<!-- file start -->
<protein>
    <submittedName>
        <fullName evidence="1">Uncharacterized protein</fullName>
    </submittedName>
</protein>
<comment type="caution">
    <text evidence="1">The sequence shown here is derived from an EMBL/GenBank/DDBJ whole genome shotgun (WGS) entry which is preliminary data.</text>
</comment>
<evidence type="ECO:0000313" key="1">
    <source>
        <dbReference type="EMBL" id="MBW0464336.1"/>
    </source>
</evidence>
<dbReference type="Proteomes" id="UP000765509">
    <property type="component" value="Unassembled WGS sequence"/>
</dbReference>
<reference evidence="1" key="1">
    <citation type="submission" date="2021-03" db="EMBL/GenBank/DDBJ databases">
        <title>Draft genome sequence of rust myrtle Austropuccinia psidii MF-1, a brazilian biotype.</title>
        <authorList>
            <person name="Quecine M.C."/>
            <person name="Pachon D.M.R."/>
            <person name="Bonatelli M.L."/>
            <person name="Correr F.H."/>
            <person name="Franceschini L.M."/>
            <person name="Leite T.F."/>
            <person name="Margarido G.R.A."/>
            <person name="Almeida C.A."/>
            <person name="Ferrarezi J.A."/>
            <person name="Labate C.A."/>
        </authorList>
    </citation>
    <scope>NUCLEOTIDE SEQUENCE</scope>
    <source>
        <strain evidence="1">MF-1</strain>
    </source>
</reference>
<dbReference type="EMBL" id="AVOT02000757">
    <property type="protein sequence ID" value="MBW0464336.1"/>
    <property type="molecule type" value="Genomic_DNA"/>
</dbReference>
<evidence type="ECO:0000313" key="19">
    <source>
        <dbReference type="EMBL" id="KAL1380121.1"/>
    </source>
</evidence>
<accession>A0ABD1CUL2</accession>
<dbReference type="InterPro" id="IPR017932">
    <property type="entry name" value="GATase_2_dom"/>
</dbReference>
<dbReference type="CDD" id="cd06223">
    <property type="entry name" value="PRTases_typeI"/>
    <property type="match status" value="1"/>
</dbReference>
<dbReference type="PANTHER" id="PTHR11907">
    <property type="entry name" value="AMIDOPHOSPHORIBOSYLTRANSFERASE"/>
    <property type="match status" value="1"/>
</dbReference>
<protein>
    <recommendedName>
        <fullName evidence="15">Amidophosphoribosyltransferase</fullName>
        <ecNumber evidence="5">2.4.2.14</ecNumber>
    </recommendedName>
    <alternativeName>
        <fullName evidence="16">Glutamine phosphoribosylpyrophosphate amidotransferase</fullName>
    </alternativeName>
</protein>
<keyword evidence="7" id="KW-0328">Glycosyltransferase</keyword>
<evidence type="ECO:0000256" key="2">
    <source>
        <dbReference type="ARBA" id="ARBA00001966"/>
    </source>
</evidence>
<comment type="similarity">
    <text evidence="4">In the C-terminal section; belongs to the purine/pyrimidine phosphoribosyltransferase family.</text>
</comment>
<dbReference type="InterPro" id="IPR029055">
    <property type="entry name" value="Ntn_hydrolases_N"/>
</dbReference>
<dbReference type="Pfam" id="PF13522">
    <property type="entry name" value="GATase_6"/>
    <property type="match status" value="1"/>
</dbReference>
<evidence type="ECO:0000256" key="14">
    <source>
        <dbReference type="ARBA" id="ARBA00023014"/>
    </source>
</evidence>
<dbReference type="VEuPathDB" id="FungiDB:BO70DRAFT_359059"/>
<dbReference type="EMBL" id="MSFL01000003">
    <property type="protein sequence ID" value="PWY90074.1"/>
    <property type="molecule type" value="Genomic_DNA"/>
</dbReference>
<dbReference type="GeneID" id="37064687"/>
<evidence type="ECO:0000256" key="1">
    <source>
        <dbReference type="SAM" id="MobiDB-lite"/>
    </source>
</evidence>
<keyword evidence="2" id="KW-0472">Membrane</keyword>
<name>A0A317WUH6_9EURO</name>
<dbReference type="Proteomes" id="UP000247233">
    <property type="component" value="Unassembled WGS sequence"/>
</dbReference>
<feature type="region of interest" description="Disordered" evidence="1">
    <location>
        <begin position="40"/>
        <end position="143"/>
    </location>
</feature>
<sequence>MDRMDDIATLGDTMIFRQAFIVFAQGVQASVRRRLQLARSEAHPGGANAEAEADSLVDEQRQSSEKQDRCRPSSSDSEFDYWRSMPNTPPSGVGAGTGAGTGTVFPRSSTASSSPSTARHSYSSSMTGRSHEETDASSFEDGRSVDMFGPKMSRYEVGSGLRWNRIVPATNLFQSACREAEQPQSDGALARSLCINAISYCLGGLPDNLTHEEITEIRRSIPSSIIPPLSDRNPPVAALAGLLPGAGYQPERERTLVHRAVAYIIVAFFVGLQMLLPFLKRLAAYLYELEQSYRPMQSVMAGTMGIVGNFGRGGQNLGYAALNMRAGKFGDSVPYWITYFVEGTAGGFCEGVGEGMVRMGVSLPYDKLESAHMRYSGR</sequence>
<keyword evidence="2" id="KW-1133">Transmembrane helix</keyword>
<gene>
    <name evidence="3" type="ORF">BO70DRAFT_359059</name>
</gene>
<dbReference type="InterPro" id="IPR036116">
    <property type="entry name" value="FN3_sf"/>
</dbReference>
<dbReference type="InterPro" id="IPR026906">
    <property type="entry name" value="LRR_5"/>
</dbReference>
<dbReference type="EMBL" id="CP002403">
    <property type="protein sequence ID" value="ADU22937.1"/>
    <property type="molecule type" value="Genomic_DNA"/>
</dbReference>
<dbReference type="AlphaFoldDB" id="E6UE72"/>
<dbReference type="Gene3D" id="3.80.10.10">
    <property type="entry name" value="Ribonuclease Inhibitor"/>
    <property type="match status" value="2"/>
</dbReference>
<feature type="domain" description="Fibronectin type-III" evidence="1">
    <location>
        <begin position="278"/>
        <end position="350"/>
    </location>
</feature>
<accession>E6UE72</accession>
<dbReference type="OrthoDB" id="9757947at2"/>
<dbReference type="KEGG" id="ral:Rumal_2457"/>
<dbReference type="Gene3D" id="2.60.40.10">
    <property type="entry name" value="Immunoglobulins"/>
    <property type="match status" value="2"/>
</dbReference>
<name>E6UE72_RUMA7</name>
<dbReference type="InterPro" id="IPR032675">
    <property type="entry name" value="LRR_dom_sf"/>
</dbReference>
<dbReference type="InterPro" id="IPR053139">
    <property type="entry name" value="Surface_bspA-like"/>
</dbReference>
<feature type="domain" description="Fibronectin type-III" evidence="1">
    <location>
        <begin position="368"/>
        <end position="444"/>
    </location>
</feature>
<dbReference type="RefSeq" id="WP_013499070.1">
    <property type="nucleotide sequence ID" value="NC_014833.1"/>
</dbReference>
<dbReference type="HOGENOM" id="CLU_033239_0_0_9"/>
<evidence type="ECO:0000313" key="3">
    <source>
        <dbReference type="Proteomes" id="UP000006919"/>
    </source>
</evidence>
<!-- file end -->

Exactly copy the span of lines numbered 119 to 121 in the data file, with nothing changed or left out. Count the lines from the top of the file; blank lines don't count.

<dbReference type="InterPro" id="IPR026906">
    <property type="entry name" value="LRR_5"/>
</dbReference>